Customs officials, who displayed their seizure in Bangkok, said the 247 tusks they found were cut from at least 123 dead elephants.
This is the first time that customs officials have seized ivory from a shipment by boat, said the Bangkok-based wildlife anti-trafficking group Freeland.
Thai Customs and other law enforcement officials display elephant tusks seized March 30 from a boat at the Port of Bangkok. (Photo courtesy Freeland)
"It is another sign that steady collaboration by Thai and African law enforcement is foiling ivory traffickers who are losing huge amounts of money, and that's where you have to hit them to stop them - in the pocket," said Freeland Director Steven Galster.
The March 30 bust came the day after the commander of Thailand's Nature Crime Police said that the criminals behind the illegal ivory trade are changing their tactics to get around the increasing number of seizures by a coordinated Thai and African law enforcement operation.
"The pattern of smuggling has changed," said Commander Missakawan Buara. "Now we are seeing not only shipping but also passengers carrying ivory into Thailand too. This shows that police need to work together with Customs and DNP to stop illegal ivory smuggling into Thailand."
Royal Thai Customs, Royal Thai Police, and the Department of National Park, Wildlife and Plant Conservation Division, as well as members of the African Lusaka Agreement Task Force are collaborating in an ongoing effort to stop the illegal trade of African elephant ivory into Thailand.
"Customs' policy on social protection refers to animal protection as well," said Prasong Poolthanet, director of Royal Thai Customs. "Customs is now cooperating with African officials, and is committed to working with police to combat illegal smuggling of wildlife."
Thai investigators found the elephant tusks in a shipment of frozen fish from Kenya. (Photo courtesy Freeland)
Thai authorities joined their African counterparts last November at the International Law Enforcement Academy in Bangkok to share intelligence on ivory trafficking. The event was organized by Freeland and sponsored by the U.S. Fish and Wildlife Service and the U.S. Agency for International Development.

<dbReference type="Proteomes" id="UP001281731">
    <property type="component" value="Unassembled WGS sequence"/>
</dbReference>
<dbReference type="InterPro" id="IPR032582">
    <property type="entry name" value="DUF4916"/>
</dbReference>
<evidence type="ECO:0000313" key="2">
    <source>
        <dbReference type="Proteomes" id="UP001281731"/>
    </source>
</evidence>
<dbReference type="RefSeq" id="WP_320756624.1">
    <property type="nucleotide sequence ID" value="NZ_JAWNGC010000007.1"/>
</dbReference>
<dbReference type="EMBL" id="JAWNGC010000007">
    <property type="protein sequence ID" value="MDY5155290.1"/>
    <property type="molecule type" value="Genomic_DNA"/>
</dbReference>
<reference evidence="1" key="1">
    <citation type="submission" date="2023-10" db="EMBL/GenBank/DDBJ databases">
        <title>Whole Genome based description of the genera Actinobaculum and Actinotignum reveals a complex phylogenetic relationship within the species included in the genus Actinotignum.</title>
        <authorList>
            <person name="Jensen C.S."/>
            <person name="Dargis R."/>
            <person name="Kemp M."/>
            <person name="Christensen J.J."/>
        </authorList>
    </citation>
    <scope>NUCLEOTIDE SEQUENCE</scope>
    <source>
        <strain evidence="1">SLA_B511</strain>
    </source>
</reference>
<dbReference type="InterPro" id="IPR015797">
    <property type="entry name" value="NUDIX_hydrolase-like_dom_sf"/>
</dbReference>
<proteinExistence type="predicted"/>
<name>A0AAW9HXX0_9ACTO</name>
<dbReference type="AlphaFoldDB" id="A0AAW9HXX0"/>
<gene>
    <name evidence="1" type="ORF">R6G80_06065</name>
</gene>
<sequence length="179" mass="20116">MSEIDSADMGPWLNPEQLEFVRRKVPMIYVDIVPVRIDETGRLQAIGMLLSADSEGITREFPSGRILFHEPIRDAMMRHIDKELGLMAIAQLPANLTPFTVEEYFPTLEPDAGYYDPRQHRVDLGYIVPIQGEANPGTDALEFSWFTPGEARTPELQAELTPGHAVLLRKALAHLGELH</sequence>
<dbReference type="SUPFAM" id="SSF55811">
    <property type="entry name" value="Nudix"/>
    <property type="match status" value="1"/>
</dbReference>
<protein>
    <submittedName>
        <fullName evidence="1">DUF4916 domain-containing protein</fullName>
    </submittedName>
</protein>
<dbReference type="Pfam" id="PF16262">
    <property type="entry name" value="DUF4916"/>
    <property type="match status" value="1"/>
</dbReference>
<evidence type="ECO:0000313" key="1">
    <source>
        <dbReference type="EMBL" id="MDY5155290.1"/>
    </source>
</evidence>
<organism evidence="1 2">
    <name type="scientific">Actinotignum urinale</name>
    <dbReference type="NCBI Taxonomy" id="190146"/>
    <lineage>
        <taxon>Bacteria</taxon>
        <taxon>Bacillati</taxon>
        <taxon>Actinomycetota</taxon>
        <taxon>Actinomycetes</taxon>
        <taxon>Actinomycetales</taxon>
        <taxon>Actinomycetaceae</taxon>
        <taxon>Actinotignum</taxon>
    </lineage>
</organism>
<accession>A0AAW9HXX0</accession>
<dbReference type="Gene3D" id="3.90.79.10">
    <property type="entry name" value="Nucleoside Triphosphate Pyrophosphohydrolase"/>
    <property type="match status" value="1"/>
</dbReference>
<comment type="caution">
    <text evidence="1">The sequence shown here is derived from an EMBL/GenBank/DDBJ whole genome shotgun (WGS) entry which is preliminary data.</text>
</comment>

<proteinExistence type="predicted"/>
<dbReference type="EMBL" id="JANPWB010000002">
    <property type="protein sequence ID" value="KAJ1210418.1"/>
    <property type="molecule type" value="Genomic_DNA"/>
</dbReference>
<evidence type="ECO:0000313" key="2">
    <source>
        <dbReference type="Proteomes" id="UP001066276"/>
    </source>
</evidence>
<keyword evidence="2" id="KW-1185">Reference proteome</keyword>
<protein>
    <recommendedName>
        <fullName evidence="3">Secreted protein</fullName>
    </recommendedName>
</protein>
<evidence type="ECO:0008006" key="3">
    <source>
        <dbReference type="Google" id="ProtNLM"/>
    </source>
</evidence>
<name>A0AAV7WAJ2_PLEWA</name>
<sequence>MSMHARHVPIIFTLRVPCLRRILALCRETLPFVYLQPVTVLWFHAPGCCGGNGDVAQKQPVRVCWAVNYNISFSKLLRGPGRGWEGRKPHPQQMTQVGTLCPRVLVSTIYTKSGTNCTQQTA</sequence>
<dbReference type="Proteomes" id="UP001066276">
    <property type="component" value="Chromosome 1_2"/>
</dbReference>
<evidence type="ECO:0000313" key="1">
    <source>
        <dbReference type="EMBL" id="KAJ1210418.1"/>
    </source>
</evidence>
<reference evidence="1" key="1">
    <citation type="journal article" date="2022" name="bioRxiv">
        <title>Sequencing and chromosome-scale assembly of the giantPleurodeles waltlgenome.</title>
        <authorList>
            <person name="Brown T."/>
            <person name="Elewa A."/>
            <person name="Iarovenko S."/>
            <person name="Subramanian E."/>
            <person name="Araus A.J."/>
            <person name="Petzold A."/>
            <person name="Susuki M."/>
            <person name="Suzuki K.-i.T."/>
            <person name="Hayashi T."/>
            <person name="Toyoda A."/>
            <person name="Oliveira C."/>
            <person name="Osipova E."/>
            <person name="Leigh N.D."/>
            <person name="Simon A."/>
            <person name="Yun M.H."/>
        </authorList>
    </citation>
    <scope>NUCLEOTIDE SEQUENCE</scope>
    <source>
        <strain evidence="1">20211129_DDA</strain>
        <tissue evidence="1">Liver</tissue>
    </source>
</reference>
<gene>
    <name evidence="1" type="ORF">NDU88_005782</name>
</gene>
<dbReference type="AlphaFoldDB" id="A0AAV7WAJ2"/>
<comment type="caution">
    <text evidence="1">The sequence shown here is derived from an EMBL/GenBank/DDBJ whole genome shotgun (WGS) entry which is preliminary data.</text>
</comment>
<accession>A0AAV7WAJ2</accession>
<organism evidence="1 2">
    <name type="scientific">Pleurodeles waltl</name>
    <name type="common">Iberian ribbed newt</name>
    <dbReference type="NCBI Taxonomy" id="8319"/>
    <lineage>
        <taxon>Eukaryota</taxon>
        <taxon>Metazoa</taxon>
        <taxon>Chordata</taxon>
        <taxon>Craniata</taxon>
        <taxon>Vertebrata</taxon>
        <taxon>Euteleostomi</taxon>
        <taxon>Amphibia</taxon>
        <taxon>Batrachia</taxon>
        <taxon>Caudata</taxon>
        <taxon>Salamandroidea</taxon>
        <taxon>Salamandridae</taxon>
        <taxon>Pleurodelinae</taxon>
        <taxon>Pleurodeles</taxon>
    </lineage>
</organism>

Since the November event, officials have conducted nine enfocement actions in in Kenya and Thailand. They have confiscated more then four metric tons of ivory, and have arrested seven people involved in the illegal ivory trade.
There are plans for follow up meetings in Africa this year to continue the progress made toward bringing down the criminal syndicates behind ivory trafficking.
The 247 tusks are being transferred to Thailand's Department of National Park, Wildlife and Plant Conservation for use in ongoing investigations into the illegal trade in elephant ivory.
Ivory carvings from China at the Sam Noble Oklahoma Museum of Natural History (Photo by Raj)
To protect dwindling elephant populations, international trade in elephant ivory was banned in 1989, but seizures have risen over the past five years.
Galster says traffickers smuggle ivory, rough or carved, from Africa through Thailand into China and Japan. Some also reaches the United States and Europe.
Elephant ivory is in demand as a material for carving and also is ground up for use in traditional medicine.
On March 29, a 15 month official investigation into international ivory trafficking through Thailand resulted in a police raid of two underground carving factories and depots. Thai police arrested the two owners, who are Thai citizens, and seized evidence to support a continued probe.
An undisclosed amount of ivory, including large pieces of African elephant tusks, hippo incisors and other bones were sized.
"The reason that we are seeing hippo and other bones here could indicate a new scarcity in elephant ivory," said Commander Buara.
"Thai police are to be congratulated for their persistent drive to dismantle ivory trafficking syndicates that operate in this country," said Douglas Goessman, a law enforcement advisor from Freeland who led a support team during the March 29 police action.
"They have joined forces with their counterparts in Africa and the NGO community," he said, "and as a result have assembled a wealth of information that is supporting a successful enforcement drive."
The African elephant, Loxodonta africana, is listed as Vulnerable to extinction by the IUCN Red List of Threatened Species. There remain some 10,000 mature individuals, according to the latest population estimate in 2004.
Although large tracts of continuous elephant range remain in parts of Central, Eastern and Southern Africa, the IUCN warns that elephant distribution is becoming increasingly fragmented across the continent.
Copyright Environment News Service (ENS) 2011. All rights reserved.